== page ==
The elephant may just have been prepping for a dance. ITC, the fast moving consumer goods (FMCG) major, whose stock has relatively been comatose even as peers and overall markets
delivered healthy returns, may be at an inflection point due to its FMCG (non-cigarette business), suggests CLSA.
In a report on Tuesday, Chirag Shah and Nitin Gupta of CLSA said they believe ITC’s FMCG business is firmly on path for a profitable scale-up and expect this vertical to deliver over 26 per cent compounded annual growth (CAGR) in earnings before interest, taxes, depreciation and amortisation (Ebitda) over FY21-24 on the back of industry tailwinds, margin levers and improving asset utilisation.
Over the past four years, Ebitda of FMCG business has grown at an average rate of 50 per cent. Consequently, Ebitda margin has risen 640 basis points (bps) to 8.9 per cent in FY21, which according to CLSA, is likely to improve to 12.5 per cent by FY24. That apart, renewed efforts in the home and personal care segments and leveraging the increased demand for hygiene products should yield good results over the next few years.
“ITC's FMCG business is shaping up well for a K-shape acceleration with scale driving margin expansion even as capital intensity falls. We expect another 362 bps of margin expansion for the FMCG business. This should drive a doubling of its Ebitda to Rs 27 billion (FY21: Rs 13 billion) and RoCE to 20 per cent over FY21-24,” note Shah and Gupta.
As a result, the share of FMCG in ITC’s operating profit is also seen rising. Between FY15 and FY17, its Ebitda share was under two per cent. In FY18 it stood at 3 per cent and since has risen rapidly to 8.7 per cent in FY21. By FY24, CLSA estimates suggest that its share will rise to 12.5 per cent. The brokerage has a buy on ITC
with a 12-month target price of Rs 265.
has big aspirations for FMCG business, which has clocked average sales growth of 9 per cent in the past four years, and analysts expect growth rate to improve to 13-14 per cent during FY21-FY24.
In a report last month, Julius Baer analysts said, “ITC
has established strong brands (Aashirwad, Sunfeast, Bingo, Yippee, Fiama, Vivel) and it aspires to increase revenues to Rs 1 trillion by 2030 through organic and inorganic growth opportunities.”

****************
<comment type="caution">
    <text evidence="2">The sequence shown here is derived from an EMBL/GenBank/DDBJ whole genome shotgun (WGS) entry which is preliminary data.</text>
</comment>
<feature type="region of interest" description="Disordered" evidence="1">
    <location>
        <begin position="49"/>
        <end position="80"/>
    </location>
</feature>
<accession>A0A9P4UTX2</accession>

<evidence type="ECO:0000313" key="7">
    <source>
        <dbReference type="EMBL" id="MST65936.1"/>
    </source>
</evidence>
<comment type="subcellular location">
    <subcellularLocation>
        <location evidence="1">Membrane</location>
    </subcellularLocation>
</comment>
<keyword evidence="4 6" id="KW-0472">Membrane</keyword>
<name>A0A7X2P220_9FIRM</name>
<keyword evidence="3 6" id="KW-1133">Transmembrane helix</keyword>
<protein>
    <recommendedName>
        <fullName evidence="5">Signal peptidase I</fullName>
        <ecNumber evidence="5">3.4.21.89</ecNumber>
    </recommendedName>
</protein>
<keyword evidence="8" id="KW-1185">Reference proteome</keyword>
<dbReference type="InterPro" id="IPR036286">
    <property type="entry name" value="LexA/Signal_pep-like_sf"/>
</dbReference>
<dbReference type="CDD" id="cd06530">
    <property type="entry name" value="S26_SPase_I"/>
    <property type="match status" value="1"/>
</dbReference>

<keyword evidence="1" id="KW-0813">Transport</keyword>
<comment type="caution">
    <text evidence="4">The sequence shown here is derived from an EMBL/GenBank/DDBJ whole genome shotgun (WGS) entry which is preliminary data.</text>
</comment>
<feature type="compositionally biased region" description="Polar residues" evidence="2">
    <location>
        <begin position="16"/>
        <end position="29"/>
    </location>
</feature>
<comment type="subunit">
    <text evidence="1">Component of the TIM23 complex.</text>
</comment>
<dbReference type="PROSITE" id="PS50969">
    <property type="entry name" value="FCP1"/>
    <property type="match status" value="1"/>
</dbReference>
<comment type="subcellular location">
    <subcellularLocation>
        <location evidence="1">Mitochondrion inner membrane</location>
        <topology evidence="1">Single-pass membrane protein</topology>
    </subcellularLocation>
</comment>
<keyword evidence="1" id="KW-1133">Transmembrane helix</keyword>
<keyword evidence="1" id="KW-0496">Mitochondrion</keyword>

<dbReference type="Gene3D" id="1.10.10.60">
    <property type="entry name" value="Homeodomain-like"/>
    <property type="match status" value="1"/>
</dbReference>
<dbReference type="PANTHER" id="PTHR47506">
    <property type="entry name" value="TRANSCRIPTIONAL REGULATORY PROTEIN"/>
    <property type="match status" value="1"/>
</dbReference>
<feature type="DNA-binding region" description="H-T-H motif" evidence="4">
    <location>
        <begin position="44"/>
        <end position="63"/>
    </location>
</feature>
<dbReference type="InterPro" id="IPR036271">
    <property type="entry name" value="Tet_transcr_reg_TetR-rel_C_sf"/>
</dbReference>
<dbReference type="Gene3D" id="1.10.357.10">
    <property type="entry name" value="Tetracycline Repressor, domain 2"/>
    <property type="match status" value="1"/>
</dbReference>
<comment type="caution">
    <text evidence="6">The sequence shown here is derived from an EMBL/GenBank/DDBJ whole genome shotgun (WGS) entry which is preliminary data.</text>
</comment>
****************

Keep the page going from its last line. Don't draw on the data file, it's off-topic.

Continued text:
While much of FMCG’s growth in the past decade came through organic route, ITC has been open to acquisitions. ITC has acquired Savlon (2015), Nimyle (2018) and Sunrise (2020), and its wide reach helps it scale up acquisitions. In a recent report, Edelweiss said, Savlon has progressively grown 13x and Nimyle by nearly 4x.
Within the existing portfolio, ITC has also been quick to expand into adjacent segments to accelerate growth, a trend expected to continue. Edelweiss said, ITC will also extend its brands such as Aashirvaad and Sunfeast to tap into market opportunities. Aashirvaad, for example, a strong centre-of-plate brand, provides a platform for a larger play in staples and also addresses value-added adjacencies such as organic atta and pulses, gluten free and sugar release control atta as well as vermicelli and instant meal.
Given its scale, ITC can do it with limited incubation costs and faster break-even. Focus on value-added categories is another way of growing topline and margins. Yet, achieving the Rs 1 trillion topline will be tough as it would require 30 per cent CAGR in sales. The jury is out on this.
Meanwhile, the stock has been a laggard on the bourses (see chart). Given the road ahead, 28 of 38 analysts polled by Bloomberg have a buy (1 sell; rest hold), with average target price of Rs 255. CLSA finds the valuation compelling with a record-high P/E discount to the FMCG average (57 per cent) and a 6 per cent dividend yield.
“Falling capex, the asset-light model for its hotel business and a sharp increase in its dividend payout (102 per cent for FY21) should progressively address investor concern over capital allocation. The FMCG business trades at 2.5x FY23 EV/sales (38x implied PE). Valuations are attractive for ITC to consider buyback ($3.7 billion of liquid assets),” CLSA said.
Edelweiss says, ESG-led investing is assuming significance, and ITC is consciously striving to climb up the ESG ladder.
Despite the positives, there are downside risks, especially given the high share of cigarettes business—48 per cent in revenue, over 80 per cent in profit. An increase in illicit cigarettes, anti-smoking regulations, sharp GST/cess hikes, and aggressive diversification in the healthcare sector are potential risks.
A similar view is shared by Julius Baer and Edelweiss. "Slowdown in the macro-economic environment is a major threat to hotels business. SUUTI stake sale is a likely overhang on the stock," add Edelweiss’ Abneesh Roy and Tushar Sundrani in the note.
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